The vice president and general counsel of NetChoice, which successfully has been granted injunctions against similar laws in Florida and Texas on First Amendment grounds, said, however, the Tennessee companion bills (House Bill 2369 and Senate Bill 2161) not only violate the First Amendment but also would cost taxpayers for the added regulation and legal battle that would follow.
Szabo said in those cases, NetChoice is asking for attorney’s fees to be paid for by the states. He was at both Tennessee committee meetings last week and said he was not allowed to speak on the legislation. Szabo said the Heartland Institute, which has supported the legislation in all three states, also was not allowed to testify.
Szabo said he hoped Tennessee would listen and slow down rather than attempting to enact the legislation, but NetChoice was prepared to fight the legislation on First Amendment grounds in Tennessee, if necessary.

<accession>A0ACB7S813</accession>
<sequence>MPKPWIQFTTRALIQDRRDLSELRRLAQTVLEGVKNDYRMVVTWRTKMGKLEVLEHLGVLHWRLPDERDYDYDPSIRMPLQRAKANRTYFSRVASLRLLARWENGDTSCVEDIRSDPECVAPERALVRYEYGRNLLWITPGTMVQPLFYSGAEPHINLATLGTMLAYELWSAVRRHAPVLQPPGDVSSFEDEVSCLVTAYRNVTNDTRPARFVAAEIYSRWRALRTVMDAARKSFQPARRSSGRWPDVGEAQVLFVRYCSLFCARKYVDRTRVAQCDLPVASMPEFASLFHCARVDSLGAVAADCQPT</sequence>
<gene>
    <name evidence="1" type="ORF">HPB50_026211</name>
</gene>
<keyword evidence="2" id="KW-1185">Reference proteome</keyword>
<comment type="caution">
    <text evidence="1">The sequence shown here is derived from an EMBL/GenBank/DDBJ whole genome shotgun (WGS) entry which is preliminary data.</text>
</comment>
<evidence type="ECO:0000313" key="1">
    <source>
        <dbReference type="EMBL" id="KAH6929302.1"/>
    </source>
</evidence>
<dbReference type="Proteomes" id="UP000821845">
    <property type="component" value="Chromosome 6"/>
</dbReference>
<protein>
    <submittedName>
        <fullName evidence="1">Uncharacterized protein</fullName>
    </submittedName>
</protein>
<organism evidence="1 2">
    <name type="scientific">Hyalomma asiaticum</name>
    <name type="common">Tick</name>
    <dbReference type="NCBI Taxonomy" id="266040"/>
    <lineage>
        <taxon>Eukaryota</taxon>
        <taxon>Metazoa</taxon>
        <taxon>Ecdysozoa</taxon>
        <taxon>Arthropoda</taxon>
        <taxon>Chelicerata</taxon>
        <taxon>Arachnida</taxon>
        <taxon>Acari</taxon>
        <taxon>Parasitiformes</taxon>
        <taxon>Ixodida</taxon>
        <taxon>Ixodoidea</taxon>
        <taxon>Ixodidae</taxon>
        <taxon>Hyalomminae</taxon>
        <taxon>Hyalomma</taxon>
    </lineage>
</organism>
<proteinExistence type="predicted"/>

“Tennessee can choose to – it’s not even rolling the dice, they’re going to lose – or they can see what happens in the Florida and Texas lawsuits and then make a more informed decision without putting at risk the constitutional protections of their citizens and Tennesseans’ tax dollars and frivolous lawsuits,” Szabo said.
The Florida law defined social media sites as common carriers, an entity that delivers all that it receives, such as the United States Postal Service, Szabo said, and the court disagreed with that notion.
Szabo said legislating what private businesses can do is a slippery slope and conservatives, like himself, would be hurt more than anyone else if the government started controlling social media. He said impressions on social media for conservative websites are far higher than those for other political philosophies.